I dare say that compared to some women, and people my age generally, I do consume a lot more food. But it is all fresh nutritious food, part of a carefully worked-out balanced diet, and nearly all of it cooked by myself. I stick to Slimming World rules, and don't cheat. I am convinced that what I eat, and the amount I eat, helps me stay healthy, active and mentally alert as I get ever older. I doubt if I'll ever get rid of my big tummy, but my weight is stable and my skin, hair and teeth are all in very good condition.

Back to those slightly-too-small blue plates. Matters came to a head early on in my five-week trip to Scotland and back. I got fed up with having to pile food onto my dinner plate, just to get it all on - and the nuisance of occasional spillages. I must buy bigger plates.

It happened that two days ago I went to Chichester, at the far end of West Sussex. It was a good place to shop. It was also a lovely sunny day, and I was in the mood to visit my favourite veggie eatery there, Café Paradiso. Replete with my usual Veggie lasagne and salad, and with coffee, I began looking for melamine plates. I had realised that there are plenty of melamine plates on the Internet, but most were, like my blue plates, only 10 inches wide (25 to 26 mm), and almost inevitably one would have to buy at least six of them, or else a set that included other items such as bowls and cups. But I wanted to choose just four plates that one could buy singly after personal inspection. 

I found what I wanted at Lakeland. Oval plates (Lakeland called them 'platters'), 10 inches by 14 inches, with a bluish-green garden-flower design. Not as sunny and cheerful as my blue plates, but pleasant enough. Here they are at home, in the shady light of my conservatory:

And this is how the old and new caravanning plates compare for size:

Applying the formula, each new Lakeland melamine plate had a surface area of π x 5 x 7 = 110.0 square inches. Compared with 78.6 square inches for each of the old blue plates. That's 40% larger. And also a little bit larger than each big white Denby china plate used at home. I could really spread my food out now!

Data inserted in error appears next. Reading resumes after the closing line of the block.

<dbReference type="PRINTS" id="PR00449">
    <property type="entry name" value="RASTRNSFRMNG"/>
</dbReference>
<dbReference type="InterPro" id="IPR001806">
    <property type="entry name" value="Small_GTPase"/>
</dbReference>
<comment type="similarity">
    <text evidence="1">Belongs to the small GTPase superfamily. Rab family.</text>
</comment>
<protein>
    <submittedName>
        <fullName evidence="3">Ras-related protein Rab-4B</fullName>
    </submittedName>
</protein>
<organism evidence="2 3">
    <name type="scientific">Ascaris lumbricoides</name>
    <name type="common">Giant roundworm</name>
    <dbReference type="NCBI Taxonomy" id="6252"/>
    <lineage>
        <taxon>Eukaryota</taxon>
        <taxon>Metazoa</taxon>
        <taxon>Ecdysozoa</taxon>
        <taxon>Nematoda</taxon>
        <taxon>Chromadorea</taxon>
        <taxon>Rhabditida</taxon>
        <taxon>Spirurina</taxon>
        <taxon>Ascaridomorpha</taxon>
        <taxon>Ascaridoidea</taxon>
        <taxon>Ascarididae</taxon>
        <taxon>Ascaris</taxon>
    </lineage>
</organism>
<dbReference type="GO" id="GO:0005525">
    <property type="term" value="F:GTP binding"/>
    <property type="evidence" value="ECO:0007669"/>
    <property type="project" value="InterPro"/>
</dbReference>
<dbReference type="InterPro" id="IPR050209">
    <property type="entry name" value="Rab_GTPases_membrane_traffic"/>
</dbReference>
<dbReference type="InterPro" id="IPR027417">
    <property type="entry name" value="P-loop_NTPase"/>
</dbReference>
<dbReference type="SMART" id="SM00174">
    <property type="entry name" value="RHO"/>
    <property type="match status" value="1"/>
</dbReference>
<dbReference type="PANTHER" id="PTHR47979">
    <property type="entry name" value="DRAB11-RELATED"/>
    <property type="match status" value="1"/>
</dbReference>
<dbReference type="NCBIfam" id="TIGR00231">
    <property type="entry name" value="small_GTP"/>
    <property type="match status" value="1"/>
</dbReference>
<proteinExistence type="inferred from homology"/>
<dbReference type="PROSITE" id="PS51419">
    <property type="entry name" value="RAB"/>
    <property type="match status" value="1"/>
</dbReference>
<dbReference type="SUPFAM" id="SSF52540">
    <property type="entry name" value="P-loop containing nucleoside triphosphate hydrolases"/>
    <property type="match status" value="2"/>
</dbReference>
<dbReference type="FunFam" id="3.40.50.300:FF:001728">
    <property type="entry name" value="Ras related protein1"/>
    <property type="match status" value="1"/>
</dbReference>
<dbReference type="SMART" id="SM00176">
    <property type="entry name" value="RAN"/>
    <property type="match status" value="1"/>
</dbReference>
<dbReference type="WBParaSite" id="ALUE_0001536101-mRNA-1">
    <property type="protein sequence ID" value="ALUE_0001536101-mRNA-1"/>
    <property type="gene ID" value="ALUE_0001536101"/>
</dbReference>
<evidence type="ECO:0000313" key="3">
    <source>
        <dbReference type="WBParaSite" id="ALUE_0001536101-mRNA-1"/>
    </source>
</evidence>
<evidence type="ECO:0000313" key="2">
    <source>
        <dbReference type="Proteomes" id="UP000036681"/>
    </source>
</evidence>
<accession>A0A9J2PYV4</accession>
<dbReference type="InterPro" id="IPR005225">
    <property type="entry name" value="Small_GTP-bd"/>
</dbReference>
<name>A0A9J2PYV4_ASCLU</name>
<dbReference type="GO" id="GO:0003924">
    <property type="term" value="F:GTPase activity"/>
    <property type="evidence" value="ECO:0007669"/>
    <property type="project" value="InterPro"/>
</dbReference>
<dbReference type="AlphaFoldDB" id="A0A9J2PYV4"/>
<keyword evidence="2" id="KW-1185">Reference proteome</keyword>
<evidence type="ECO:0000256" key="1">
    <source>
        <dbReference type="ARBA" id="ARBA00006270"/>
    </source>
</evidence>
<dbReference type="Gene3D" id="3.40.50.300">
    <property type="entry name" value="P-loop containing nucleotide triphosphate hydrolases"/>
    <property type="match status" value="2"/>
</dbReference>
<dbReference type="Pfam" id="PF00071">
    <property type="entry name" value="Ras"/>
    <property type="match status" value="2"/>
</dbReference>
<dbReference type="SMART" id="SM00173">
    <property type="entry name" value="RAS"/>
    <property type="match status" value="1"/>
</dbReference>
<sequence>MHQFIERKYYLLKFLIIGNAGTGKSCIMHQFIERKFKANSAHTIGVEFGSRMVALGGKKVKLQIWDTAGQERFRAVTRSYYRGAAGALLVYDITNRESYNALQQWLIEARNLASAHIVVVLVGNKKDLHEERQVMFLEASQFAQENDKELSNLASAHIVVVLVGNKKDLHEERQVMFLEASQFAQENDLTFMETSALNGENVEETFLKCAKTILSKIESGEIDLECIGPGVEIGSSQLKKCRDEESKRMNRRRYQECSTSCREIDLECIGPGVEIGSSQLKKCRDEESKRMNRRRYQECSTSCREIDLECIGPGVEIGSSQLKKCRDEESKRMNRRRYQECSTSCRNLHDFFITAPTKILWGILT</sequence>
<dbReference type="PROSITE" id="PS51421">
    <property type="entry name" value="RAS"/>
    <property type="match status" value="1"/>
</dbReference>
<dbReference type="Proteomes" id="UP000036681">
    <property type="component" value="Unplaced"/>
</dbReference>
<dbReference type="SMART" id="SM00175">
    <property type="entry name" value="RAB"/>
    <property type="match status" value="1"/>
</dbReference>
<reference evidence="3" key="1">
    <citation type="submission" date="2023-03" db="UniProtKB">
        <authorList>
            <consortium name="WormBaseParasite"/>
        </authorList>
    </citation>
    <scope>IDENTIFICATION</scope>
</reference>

Here, for instance, was a tinned salmon salad I enjoyed for lunch while in the caravan, on an old blue plate:

I just about got it all on. Well, here is virtually the same salad on a new Lakeland plate:

It looks twice the meal, but the quantities are the same, apart from the salad leaves - I was able to get more of those on the new Lakeland plate. The real difference is that the larger oval plate permits me to spread everything out, rather than piling it to form a mound.  

It works for other kinds of meal too. I used one of the new Lakeland plates for the sea bass fillets I cooked up later that same day:

That looks much better!

The old blue plates are not redundant. They have now found other uses. For instance, they will henceforth do well as plates for peeling dessert fruit on, as here:

At home or away in the caravan, I get through six tangerines (or similar) every day, three at lunchtime, three in the evening. But these blue plates will also be good for certain kinds of snack.

All set then for my next jaunt in the second half of July!